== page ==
Treasury Department Circular
to the Collectors of the Customs
February 6, 1792.
It is my wish that you transmit to this office a return of the public property, exclusive of cash and bonds, in the hands of all the officers of the customs in your district, that is to say, the scales, weights, boats, &c. which may be in the hands or charge of any officer of the customs, from the Collector to the Inspector or Inspectors. This return it will be fit that you also transmit with your quarterly accounts on the 31st of December next, and so for each succeeding year.
Should the Register of the brig Lydia,1 of Washington, NorthCarolina, appear at your office, it is to be detained, proof being before me that the brig has been sold. The certificate is No. 4, of 22d April 1790, James Rhodes owner and master, and states the vessel to be of 98½ tons, square sterned, and without a head. The brig being now in the port of Philadelphia, this instruction is not extended to the vessel, but is confined to the certificate of registry.
It is my desire whenever any person’s bond for duties shall be put in suit, by you, that you will transmit information to the Collectors of the several ports within the State in which you reside, in order that further credit may be refused according to law2 during the default; and should it be common for the importers in your district to use other adjacent ports, or should you know that such defaulter uses any such ports to make his importations, you will give notice in such places also. When the bonds shall be discharged information thereof should be given at such of the Custom-houses as may have been notified of the default.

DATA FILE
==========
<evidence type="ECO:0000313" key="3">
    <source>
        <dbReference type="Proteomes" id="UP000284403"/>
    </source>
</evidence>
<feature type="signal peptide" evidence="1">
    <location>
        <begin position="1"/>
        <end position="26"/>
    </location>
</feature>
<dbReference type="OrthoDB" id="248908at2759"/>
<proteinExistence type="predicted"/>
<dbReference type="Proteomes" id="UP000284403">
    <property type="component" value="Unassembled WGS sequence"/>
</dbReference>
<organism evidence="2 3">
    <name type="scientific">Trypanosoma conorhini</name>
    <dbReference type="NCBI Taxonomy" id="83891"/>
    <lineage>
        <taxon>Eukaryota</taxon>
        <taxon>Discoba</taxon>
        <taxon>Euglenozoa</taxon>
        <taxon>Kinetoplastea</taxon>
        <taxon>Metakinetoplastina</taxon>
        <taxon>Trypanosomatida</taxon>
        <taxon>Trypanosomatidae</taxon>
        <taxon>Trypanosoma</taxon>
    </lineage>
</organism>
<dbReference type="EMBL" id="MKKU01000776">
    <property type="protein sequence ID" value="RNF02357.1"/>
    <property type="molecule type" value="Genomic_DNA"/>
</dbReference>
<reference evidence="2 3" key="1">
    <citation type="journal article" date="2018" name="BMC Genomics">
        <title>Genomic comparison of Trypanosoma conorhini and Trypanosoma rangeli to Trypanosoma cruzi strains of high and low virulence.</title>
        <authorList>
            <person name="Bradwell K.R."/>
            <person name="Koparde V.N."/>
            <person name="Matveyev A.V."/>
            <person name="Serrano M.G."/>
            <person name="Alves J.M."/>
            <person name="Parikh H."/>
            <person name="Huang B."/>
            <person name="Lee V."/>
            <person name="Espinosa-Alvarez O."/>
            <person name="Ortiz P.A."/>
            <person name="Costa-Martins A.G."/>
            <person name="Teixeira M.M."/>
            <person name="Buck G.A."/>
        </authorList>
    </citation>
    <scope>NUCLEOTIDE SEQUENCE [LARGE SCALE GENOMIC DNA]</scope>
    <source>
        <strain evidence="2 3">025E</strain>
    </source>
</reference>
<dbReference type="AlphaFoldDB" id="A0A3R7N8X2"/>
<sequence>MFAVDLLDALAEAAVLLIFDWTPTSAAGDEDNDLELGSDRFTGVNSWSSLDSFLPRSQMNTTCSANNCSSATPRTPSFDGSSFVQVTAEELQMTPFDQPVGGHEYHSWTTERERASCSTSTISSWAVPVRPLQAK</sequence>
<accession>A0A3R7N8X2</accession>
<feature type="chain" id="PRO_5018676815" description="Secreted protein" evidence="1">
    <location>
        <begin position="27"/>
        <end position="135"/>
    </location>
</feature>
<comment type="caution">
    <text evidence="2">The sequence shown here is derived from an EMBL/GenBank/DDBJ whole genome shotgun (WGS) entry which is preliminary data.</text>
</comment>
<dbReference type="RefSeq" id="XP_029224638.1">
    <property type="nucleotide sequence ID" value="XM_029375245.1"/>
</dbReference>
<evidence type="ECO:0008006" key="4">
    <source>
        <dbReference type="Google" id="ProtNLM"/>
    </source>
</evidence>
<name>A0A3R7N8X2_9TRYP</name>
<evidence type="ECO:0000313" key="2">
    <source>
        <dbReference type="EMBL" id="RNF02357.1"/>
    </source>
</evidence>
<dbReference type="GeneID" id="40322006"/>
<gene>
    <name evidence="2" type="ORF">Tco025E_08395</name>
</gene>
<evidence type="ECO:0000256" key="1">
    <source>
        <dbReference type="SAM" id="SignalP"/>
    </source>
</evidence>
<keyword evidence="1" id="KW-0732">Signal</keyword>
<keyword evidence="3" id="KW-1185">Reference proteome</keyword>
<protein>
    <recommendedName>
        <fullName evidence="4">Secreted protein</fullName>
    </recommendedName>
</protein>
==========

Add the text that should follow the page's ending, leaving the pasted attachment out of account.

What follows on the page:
Ample time having been given to the Commanders of vessels trading to foreign ports, it is my desire that the 9th Section of the Collection Law may hereafter be enforced.3
I am, Sir, Your most obedient servant,
LS, to Benjamin Lincoln, RG 36, Collector of Customs at Boston, Letters from the Treasury, 1789–1818 (volume unnumbered), National Archives; LS, to Jeremiah Olney, Rhode Island Historical Society, Providence; LS, to William Webb, Mr. F. W. Daniels, Cleveland, Ohio; L[S], to Otho H. Williams, Office of the Secretary, United States Treasury Department; copy, to Otho H. Williams, RG 56, Circulars of the Office of the Secretary, “Set T,” National Archives; copy, United States Finance Miscellany, Treasury Circulars, Library of Congress.
2. Section 41 of “An Act to provide more effectually for the collection of the duties imposed by law on goods, wares and merchandise imported into the United States, and on the tonnage of ships or vessels” provided in part: “That no person whose bond for the payment of duties is due and unsatisfied, shall be allowed a future credit for duties, until such bond shall be fully paid or discharged.” Section 45 of the same act provided: “And be it further enacted, That where any bond for the payment of duties shall not be satisfied on the day it became due, the collector shall forth-with cause a prosecution to be commenced for the recovery of the money thereon, by action or suit in law, in the proper court having cognizance thereof; and in all cases of insolvency, or where any estate in the hands of executors or administrators shall be insufficient to pay all the debts due from the deceased, the debt due to the United States, on any such bond, shall be first satisfied” (1 Stat. description begins The Public Statutes at Large of the United States of America (Boston, 1845). description ends 168–69 [August 4, 1790]).